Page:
That’s so much hogwash. Just last weekend one of Australia’s leading criminal barristers, former prosecutor Margaret Cunneen SC, was quoted in The Weekend Australian, pointing out Australian legal system is at the forefront of advances in prosecuting sexual assault. “The environment for a complainant has never been more receptive or encouraging,” said the lawyer who achieved national fame leading the prosecution of the Skaf gang rapes that occurred in Sydney in 2000. Cunneen is now concerned that prosecutors are under such pressure to take sexual crimes seriously that far too many cases are being pushed through to trial, even when the evidence is lacking to ensure a conviction.

The numbers of such cases are certainly way up. NSW Bureau of Crime Statistics (BOSCAR) data shows a huge increase in rape convictions, which almost doubled between 1995 and 2020, up from 579 to 1006 - a 14% increase in conviction rates.
Almost 66% of people convicted of sexual assault in NSW go to jail, compared to about 10 per cent of people convicted of other crimes. Just look at the leap in the last five years – in this graph based on 2015-2019 data from BOSCAR.

In the last five year there been a 72 % increase in people sentenced to prison for sexual assault. Here’s BOSAR’s neat little summary of this very significant change.

It’s very telling that these statistics, proudly on display in this leading crime statistics organization website, never attract any media attention. Our captured media far prefers to spin feminist mistruths about our failing justice system.

Tough justice but never enough for the feminists.

Last month the NSW Law Reform Commission released recommendations for reform of the state’s sexual consent laws, after a review lasting over two years. There was an immediate outcry from feminists complaining that the state had missed their chance to require ‘yes means yes’ consent when defending sexual assault allegations.

The activists have been pushing the case for “enthusiastic” or “affirmative consent” to be enshrined in these laws, mimicking Tasmanian legislation which requires the accused to actively check out whether they have consent, not just at the start of sexual activity but throughout the process.

Despite massive lobbying from women’s groups, the Commission decided not to go this far, although they recommend that it’s not enough to assume consent simply because your partner does not verbally or physically resist – in recognition of the fact that victims can “freeze” during an assault.

There’s a bunch of other recommendations which further strengthen the rights of complainants, including the notion that consent is impossible if the person is “so affected by alcohol as to be incapable of consent” – a very problematic definition particular as intoxication of the accused is not deemed a relevant defense.

But what the most alarming aspect of media coverage of the Commission’s announcements was the reported comment by the very woke NSW Attorney General Mark Speakman who, when he tabled the report in parliament, suggested the “low conviction rates’ for sexual assault compared to other offences may contribute to the reluctant of victims to come forward.

Compared to which offences, Mr Speakman? The conviction rates for sexual assault are high compared to many other serious crimes which attract long prison sentences. The latest BOSCAR statistics show a conviction rate of 57 % for proven sexual assault, compared to 33 % for murder or 36 % for attempted murder. Sure there are lesser crimes, like stealing a car, with higher rates (73%) but these are often easier to prove than the he-said, she-said evidence that comprise most sexual assault cases, particularly in date rape situations.

Sensible juries are not going to send men away for long prison sentences when they are faced with contradictory evidence and cannot work out whom to believe. Nor should they. This is nothing to do with prejudice against rape victims, as explained in a recent article from spiked-online, quoting research surveying jurists by Professor Cheryl Thomas, director of the Judicial Institute at University College London. Thomas dismisses misconceptions about “low” conviction rapes for rape cases pointing out that the current UK rate (68.5) is the highest on record.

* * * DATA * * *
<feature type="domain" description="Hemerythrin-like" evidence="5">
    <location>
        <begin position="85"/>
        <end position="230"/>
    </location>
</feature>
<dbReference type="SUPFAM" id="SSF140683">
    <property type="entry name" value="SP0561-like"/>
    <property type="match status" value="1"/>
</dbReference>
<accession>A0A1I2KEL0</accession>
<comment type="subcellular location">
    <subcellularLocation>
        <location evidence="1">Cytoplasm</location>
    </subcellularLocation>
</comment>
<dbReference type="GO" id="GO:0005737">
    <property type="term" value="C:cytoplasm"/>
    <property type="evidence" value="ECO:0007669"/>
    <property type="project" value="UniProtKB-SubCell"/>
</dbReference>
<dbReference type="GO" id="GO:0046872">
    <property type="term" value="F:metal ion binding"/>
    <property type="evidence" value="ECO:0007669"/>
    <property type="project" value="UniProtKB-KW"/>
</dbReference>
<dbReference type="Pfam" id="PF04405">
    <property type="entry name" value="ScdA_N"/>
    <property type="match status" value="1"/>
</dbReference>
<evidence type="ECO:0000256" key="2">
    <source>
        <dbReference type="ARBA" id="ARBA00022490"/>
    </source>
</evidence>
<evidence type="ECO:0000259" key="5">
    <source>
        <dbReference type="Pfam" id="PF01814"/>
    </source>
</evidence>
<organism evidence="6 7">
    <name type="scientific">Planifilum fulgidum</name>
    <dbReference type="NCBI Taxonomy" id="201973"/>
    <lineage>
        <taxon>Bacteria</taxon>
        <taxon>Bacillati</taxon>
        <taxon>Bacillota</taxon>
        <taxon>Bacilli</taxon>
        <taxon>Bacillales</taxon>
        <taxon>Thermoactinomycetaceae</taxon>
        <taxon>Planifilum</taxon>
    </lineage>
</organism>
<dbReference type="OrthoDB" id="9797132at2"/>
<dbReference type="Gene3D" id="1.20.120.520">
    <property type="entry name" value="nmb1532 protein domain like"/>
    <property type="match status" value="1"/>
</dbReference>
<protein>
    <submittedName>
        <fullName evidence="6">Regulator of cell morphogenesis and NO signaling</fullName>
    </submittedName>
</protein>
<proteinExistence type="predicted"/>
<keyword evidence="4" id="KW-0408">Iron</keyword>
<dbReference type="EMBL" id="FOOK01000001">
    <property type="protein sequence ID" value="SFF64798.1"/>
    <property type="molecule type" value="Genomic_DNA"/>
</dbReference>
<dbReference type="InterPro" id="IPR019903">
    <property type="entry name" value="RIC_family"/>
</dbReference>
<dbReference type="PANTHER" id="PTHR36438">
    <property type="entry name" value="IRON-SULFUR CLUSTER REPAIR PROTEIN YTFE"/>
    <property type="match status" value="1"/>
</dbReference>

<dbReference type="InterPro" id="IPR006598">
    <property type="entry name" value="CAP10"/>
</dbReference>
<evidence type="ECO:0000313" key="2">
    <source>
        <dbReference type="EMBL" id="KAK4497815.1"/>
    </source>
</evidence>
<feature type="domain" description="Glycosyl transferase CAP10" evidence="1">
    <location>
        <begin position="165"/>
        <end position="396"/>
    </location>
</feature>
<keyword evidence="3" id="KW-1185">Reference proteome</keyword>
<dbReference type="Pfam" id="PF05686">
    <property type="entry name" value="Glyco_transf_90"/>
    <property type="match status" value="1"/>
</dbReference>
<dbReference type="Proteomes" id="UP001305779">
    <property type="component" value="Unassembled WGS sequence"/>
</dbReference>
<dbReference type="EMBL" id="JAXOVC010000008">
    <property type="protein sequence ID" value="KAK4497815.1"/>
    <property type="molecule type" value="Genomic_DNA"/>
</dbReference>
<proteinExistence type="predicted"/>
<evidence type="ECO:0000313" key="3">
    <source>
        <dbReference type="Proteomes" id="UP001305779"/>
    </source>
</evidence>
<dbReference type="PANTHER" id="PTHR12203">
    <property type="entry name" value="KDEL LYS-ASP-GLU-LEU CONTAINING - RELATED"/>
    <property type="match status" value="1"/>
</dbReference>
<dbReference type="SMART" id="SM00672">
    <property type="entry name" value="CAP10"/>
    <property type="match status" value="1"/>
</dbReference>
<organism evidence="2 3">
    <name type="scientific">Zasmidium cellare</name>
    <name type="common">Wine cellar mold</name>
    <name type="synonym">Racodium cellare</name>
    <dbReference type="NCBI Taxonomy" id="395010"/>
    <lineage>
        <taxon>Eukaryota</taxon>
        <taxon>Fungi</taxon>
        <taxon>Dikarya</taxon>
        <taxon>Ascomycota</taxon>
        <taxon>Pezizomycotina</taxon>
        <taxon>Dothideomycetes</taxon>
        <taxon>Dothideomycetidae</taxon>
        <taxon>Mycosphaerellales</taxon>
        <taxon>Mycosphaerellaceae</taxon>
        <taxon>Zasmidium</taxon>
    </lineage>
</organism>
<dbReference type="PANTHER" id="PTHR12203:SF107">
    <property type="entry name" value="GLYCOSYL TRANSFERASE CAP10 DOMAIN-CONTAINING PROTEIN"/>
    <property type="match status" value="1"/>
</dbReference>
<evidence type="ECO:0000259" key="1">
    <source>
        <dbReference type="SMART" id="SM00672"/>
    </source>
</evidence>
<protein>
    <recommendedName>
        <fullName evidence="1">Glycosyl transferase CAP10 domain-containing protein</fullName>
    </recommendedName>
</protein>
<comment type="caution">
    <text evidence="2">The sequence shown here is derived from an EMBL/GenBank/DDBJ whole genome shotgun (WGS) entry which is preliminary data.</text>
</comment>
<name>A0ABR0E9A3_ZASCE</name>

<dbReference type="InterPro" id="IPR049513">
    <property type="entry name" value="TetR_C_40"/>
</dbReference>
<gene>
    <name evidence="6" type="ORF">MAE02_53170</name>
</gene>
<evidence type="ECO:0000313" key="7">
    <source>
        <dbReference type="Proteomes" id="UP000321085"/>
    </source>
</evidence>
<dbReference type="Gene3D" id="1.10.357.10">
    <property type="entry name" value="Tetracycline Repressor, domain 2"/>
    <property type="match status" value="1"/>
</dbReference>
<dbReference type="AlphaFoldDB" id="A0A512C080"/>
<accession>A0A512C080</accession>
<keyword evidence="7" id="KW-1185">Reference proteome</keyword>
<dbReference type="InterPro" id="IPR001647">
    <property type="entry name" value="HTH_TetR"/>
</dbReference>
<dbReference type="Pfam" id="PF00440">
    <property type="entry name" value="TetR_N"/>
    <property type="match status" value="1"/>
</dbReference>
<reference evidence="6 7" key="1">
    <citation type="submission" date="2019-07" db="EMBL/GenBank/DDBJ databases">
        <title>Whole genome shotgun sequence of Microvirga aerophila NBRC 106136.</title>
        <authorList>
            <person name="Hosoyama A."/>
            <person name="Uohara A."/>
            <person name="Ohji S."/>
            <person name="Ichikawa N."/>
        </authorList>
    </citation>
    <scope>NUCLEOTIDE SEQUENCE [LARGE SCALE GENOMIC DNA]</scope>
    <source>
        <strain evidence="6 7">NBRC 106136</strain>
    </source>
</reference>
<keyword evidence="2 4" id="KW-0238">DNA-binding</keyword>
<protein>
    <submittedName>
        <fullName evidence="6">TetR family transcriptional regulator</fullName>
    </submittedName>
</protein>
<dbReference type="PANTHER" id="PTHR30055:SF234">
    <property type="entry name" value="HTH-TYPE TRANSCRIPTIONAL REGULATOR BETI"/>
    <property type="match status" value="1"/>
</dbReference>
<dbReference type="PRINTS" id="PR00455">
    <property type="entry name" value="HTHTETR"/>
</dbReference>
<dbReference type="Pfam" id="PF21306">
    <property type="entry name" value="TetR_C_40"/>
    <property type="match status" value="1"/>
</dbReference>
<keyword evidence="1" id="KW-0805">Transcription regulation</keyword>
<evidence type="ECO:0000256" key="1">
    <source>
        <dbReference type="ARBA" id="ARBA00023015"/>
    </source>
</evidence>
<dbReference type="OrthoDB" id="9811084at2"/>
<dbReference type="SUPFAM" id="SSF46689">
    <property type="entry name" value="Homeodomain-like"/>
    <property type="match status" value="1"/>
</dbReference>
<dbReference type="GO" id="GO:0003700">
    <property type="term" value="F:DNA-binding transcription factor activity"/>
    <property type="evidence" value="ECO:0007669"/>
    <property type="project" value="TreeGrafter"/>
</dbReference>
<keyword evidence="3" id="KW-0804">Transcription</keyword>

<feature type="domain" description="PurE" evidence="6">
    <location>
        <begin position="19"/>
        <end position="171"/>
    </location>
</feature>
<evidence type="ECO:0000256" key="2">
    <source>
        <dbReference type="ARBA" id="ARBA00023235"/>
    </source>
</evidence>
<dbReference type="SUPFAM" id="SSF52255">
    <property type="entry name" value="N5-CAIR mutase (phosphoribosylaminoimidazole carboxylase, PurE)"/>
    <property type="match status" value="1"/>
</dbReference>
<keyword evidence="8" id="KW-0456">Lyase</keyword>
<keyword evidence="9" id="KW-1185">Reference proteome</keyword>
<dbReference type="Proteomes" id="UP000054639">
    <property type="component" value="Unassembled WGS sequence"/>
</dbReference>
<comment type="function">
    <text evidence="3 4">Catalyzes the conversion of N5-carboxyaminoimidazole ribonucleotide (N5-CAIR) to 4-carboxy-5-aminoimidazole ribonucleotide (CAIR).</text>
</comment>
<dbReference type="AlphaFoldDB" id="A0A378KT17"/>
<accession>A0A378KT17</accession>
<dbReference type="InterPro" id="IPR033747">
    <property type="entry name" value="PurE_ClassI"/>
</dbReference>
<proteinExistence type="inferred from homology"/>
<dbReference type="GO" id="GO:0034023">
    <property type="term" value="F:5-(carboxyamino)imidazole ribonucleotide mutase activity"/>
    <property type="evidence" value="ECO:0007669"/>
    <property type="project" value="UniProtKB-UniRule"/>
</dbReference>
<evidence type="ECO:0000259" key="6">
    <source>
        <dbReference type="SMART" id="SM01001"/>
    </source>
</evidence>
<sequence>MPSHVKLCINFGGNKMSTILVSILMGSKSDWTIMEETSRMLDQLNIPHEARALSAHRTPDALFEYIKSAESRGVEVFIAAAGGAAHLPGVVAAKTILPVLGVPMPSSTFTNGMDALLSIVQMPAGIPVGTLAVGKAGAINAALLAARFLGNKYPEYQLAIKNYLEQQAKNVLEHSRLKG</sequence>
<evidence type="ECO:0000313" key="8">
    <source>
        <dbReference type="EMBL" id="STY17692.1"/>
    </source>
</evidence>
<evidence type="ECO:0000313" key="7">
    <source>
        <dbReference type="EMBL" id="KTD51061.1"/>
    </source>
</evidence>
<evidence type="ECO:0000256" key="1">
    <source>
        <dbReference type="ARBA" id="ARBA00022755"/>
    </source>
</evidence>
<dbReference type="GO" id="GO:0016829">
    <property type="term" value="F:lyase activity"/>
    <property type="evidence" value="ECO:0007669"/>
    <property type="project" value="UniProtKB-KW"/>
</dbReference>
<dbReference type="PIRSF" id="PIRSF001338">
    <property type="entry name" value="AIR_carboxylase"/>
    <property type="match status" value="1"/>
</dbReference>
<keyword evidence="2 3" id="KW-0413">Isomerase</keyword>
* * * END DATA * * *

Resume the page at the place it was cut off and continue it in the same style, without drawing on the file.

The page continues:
Speakman’s posturing doesn’t surprise me – after all this is the man who so readily parroted the lies being circulated about me when he urged my honours award be rescinded.

But it is concerning that the state’s senior legal officer chooses to fudge crime statistics, particularly when this man could influence the feeble NSW coalition government to bend to the feminist push and take things even further. Some of my long-time readers might remember when law professor Augusto Zimmermann led the WA Law Reform Commission which mounted a strong argument against proposed domestic violence laws, only to have the government ignore their advice and push ahead with policies which set up men for endless false accusations.

So, good people, I need you to write to key conservative members of the NSW Cabinet, such as Barilaro, Perrottet and Elliot, urging them to rein in Speakman, and ensure minimal changes to the already tough sexual assault laws. We only have ourselves to blame if we sit back and allow Speakman and his feminist fan club to make the running.

Feminist con job in budget hand-out

Did you notice the nice little feminist rort introduced in the NSW budget last month? With workers losing jobs across the state as a result of Covid lockdowns, this supposedly conservative government decided to offer women in this situation back-to-work grants of up to $5000.

Naturally these grants are not available to men - regardless of need. In a press release, the Premier’s justification for focussing on gender was: "It is estimated that women make up 53 per cent of directly affected industries and 65 per cent of secondary industries impacted by the pandemic."

One of my correspondents kindly sent in an analysis showing that here too the government is pulling the wool over our eyes.
Read on:

The Minister for Women Bronnie Taylor, stated that women have been "inadvertedly more affected" by unemployment during the pandemic. The clear implication is that, as a result of the pandemic, unemployment is higher for women than men. However, the Government statements are highly misleading.

Australian Bureau of Statistics data reveals that it is men, not women, who have been disproportionately affected. For every woman added to the NSW unemployed in the last 12 months, 2.7 men have become unemployed. The unemployment rate for men has risen by 2.4% but only by 0.9% for women. (Data Series A84423494R, A84423718R, A84423490F & A84423714F.)

You may like to add a note about this to your letters to the NSW Ministers, asking why they are alienating the majority of the population who believe in fair treatment for men and women.